Perfect Pie Crust
Buttery, flaky, and tender.
Use a Scale!
Make sure to use a scale to measure out your flour. Dry cup measures can differ by as much as 50 percent! I use 6.25 ounces of flour per single pie crust, or 12.5 ounces for a double-crusted pie.
Process 2/3rds of your flour along with the sugar and the salt (a tablespoon of sugar and a 1/4 teaspoon of salt per crust).
Add Your Fat
Add butter (and/or shortening if using) at a ratio of 1 stick (1/4 pound or 8 tablespoons) per 5 ounces of flour. So for a double crusted, 12.5-ounce batch, that'd be 2 1/2 sticks of butter, cut into pats.
Pulse Until Pasty
Pulse the butter into the flour until a nearly smooth paste forms. A few clumps of butter are fine, but there should be no dry flour remaining (yes, this is not how a traditional pie crust is made).
Pulse in Dry Flour
After forming the flour/fat paste, spread it evenly around the bowl of the processor then add the remaining 1/3 of the flour and pulse until the large clumps of paste break up. Just two or three short pulses. Transfer it to a bowl.
Sprinkle the dough with 3 tablespoons of cold water per pie crust.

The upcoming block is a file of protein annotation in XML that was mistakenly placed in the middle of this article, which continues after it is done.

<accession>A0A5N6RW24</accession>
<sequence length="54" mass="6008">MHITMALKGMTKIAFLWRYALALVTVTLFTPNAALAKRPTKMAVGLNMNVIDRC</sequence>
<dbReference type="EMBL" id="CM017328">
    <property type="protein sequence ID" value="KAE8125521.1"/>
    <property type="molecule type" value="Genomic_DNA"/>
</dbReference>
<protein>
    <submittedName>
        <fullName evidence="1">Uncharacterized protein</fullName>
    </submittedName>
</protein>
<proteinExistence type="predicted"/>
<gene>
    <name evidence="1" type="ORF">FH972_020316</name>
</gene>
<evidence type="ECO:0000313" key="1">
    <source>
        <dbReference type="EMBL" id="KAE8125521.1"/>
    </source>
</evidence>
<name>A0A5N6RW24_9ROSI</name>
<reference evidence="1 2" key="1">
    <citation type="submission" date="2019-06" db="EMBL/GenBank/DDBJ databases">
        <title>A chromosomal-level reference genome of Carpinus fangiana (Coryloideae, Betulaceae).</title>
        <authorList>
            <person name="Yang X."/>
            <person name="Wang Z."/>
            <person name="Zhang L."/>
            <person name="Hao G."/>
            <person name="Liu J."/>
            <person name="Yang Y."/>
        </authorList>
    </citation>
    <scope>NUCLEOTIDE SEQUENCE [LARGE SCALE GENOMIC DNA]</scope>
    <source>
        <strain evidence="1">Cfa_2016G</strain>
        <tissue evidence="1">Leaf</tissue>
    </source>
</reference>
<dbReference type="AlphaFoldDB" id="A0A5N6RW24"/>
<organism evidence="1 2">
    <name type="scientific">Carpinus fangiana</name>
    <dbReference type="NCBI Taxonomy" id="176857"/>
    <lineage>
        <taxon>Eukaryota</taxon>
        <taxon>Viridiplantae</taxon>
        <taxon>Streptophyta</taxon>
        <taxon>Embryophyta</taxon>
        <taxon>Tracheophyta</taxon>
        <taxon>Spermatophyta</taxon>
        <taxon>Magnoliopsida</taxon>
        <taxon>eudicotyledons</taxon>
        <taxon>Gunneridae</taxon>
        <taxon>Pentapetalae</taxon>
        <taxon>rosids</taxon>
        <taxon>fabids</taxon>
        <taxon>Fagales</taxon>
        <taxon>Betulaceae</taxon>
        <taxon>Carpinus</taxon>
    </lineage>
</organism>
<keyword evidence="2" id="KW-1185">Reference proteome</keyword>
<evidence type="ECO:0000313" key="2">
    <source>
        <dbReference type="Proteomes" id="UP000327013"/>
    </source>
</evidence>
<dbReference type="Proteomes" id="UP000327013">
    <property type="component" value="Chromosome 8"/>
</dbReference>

Use a spatula to press the dough together until it forms a single ball. If making a double-crusted pie, divide the ball in half.
Form a Disk
Form the ball into a disk and place right in the center of a piece of plastic wrap. Wrap it tightly, then chill for at least two hours.
Begin rolling out the dough on a well-floured surface, rotating and flipping it regularly as you progress until it is too large to flip easily. If your dough has been refrigerated over night, you may need to let it warm for a few minutes before rolling.
Continue rolling until the crust is about 2 inches wider all around than your pie plate.
Use a Bench Scraper
A wide bench scraper will help you lift your dough over the rolling pin with minimal breakage.
Slide a pie plate under the dough and drape it gently over the top. Make sure it's centered!
To fit the crust into the plate, gently lift the edge with one hand while using the other to form it into the corners. You should not have to squish the dough at all—you want it to maintain a uniform thickness.
Use scissors to trim the edge of the dough so that it overhangs the pie plate by about 1/2 an inch. For a double-crusted pie, fill the pie with your chilled filling and place the top crust on top before trimming both pie crust edges together.
Fold the edge of the crust underneath itself so that you create a slightly thickened edge that's flush with the lip of the pie plate. If shaping a double-crusted pie, both edges should be folded underneath together.
Flute the edges of the crust with the forefinger and thumb of one hand and just the forefinger of the other.
Your pie crust should bake up tender and flaky.